Offline Targeteer

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Re: The secret history of the U-2
« Reply #328 on: 05/11/2014 01:24 AM »
Hmmm....

http://www.defensenews.com/article/20140506/DEFREG02/305060031/FAA-U-2-Did-Not-Cause-LAX-Control-Center-Computers-Crash

Quote
The Federal Aviation Administration has determined a U-2 spy plane did not cause computers at Los Angles International Airport’s control center to crash.

Earlier media reports indicated that the U-2 may have caused the computers to fail while they were tracking the aircraft, but the FAA determined the problem stemmed from the computers, not the plane.

You know I think I would believe the FAA. They have a record of actually investigating the cause and effect before jumping to conclusions and I know they (FAA) HATE to be wrong. I recall many years ago that following I the install of the DEW line radar that SAC was very upset when they saw the moon rise and thought the Evel Empire was launching a first strike. They to had a little altitude problem. Lemay almost got his way.

Also:
Quote
The U-2 from Beale Air Force Base, California, was flying a “routine training mission” through the Los Angeles air control space when the incident occurred, according to Air Combat Command.

The FAA assertion that the U-2 didn't cause the problem really doesn't hold water.  The fact that it was flying VFR above 60K did cause the confuse the computer software enough to cause the problem.  The real question is why did this flight cause this problem when literally thousands of similar flights over the past 50+ years by the U2, SR-71, Global Hawk, and "other" aircraft out there haven't...
Best quote heard during an inspection, "I was unaware that I was the only one who was aware."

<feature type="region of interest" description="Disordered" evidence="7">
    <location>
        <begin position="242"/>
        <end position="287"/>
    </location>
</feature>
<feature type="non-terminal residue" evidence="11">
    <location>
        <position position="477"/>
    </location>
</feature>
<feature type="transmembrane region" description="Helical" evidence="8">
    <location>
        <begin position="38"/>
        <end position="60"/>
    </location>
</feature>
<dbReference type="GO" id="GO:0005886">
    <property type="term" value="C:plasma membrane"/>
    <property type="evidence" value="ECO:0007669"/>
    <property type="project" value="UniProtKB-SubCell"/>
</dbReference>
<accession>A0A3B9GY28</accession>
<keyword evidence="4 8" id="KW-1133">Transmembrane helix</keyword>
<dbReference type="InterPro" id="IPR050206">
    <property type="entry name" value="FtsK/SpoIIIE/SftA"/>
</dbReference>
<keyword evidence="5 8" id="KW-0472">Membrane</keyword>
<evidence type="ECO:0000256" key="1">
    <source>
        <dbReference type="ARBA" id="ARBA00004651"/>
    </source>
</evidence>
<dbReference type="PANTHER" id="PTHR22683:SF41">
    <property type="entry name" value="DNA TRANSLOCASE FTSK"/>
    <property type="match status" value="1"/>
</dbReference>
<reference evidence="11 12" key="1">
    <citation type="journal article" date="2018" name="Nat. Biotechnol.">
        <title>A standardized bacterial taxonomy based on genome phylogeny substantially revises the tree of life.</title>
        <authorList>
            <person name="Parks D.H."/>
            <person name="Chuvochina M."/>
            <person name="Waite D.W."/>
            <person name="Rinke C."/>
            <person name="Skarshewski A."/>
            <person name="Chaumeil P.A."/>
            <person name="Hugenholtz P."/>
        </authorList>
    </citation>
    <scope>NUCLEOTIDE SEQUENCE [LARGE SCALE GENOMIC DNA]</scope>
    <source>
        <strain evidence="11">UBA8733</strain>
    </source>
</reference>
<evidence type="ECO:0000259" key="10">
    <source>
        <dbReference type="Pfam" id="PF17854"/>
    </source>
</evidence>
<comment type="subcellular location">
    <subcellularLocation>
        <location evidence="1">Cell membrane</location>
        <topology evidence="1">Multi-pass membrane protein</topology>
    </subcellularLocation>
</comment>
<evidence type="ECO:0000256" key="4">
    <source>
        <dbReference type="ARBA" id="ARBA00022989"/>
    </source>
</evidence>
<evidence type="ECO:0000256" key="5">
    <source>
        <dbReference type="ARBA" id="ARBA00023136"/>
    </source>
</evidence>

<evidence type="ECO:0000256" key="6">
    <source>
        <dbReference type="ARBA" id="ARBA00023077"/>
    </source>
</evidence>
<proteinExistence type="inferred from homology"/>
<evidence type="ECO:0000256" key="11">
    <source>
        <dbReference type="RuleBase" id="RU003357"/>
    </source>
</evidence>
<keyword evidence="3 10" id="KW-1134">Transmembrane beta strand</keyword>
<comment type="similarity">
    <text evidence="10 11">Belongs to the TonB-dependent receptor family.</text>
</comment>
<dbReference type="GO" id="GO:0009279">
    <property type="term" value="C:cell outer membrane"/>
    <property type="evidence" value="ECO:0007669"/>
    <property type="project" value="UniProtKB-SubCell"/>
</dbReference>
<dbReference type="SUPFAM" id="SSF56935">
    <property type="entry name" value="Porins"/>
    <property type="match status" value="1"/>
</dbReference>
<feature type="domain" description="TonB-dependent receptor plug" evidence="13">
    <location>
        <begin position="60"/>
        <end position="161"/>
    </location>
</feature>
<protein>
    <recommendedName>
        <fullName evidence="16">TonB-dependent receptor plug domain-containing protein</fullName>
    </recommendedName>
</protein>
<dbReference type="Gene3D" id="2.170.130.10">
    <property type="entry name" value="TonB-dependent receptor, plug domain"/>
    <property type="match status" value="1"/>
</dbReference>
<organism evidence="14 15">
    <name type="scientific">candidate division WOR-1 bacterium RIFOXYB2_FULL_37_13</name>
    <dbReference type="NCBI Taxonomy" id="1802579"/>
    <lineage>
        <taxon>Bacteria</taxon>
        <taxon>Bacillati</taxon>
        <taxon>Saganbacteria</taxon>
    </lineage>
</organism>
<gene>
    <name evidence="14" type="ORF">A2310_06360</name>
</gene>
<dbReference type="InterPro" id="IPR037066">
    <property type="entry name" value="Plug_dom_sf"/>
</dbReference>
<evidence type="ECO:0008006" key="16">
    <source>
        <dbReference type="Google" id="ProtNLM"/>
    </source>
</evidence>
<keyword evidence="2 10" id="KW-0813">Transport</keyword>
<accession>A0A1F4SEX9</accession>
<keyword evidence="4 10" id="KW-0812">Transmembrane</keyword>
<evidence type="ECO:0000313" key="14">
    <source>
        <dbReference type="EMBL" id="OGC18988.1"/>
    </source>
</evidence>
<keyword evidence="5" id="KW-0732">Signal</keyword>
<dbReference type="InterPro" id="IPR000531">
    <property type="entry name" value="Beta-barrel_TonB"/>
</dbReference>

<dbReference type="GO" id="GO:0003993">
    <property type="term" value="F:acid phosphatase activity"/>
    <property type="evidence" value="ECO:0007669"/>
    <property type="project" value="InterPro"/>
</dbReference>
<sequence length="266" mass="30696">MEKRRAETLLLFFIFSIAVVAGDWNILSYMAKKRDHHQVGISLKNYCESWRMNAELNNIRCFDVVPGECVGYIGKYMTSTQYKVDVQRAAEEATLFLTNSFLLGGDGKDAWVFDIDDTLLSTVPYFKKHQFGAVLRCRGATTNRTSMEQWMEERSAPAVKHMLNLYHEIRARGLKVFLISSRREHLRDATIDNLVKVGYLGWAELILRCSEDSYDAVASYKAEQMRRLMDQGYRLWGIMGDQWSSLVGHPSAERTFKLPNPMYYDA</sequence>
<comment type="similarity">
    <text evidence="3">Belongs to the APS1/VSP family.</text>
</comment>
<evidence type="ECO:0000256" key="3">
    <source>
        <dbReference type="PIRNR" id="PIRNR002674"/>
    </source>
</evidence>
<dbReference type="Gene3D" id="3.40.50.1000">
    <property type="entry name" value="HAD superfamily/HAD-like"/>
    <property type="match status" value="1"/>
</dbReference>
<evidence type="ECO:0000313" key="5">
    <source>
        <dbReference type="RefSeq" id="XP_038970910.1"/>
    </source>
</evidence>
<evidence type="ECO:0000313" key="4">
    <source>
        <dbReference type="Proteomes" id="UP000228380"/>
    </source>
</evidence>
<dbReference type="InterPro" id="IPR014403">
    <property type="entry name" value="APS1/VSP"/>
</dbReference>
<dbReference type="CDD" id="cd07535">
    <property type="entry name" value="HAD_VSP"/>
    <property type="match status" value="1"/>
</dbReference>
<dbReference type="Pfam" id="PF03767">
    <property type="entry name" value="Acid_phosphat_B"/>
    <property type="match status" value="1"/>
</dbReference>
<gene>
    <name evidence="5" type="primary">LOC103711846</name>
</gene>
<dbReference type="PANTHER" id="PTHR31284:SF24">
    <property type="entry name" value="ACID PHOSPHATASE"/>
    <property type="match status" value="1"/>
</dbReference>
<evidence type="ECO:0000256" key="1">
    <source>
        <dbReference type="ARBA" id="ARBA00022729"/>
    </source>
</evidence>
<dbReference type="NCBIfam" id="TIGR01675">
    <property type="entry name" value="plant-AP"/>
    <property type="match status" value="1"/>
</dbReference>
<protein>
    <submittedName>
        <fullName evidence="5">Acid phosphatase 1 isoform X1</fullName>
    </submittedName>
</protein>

Offline Blackstar

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Re: The secret history of the U-2
« Reply #329 on: 05/11/2014 01:30 AM »
The FAA assertion that the U-2 didn't cause the problem really doesn't hold water.  The fact that it was flying VFR above 60K did cause the confuse the computer software enough to cause the problem.  The real question is why did this flight cause this problem when literally thousands of similar flights over the past 50+ years by the U2, SR-71, Global Hawk, and "other" aircraft out there haven't...

Huh? If they say it didn't cause the problem, then that answers your second question.

Why would they lie?

Offline Targeteer

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Re: The secret history of the U-2
« Reply #330 on: 05/11/2014 01:39 AM »
This whole episode does bring back memories of listening to Salt Lake center ATC growing up and hearing a somewhat panicked "cease jamming"  call on my scanner.  The EF-111s Sparkvarks at Mt Home were doing their thing on the local training ranges and apparently completely trashed the ATC radar(s).  There were similar, less vocal complaints when the B-52s started shoveling chaff and jamming 'trons on the Saylor Creek Range.  There really was nothing like hearing "Aspen 31, cleared at or above FL 600" as the Blackbirds finished air refueling and started their climb out.  One day I actually heard a U-2 at altitude directed to descend/climb (I can't remember which :) ) for--traffic!!  Presumably another U-2 which there was at least one of on frequency at the time.  The U-2 call signs back then were Pinion (pin-yun.)  Not sure what they are now.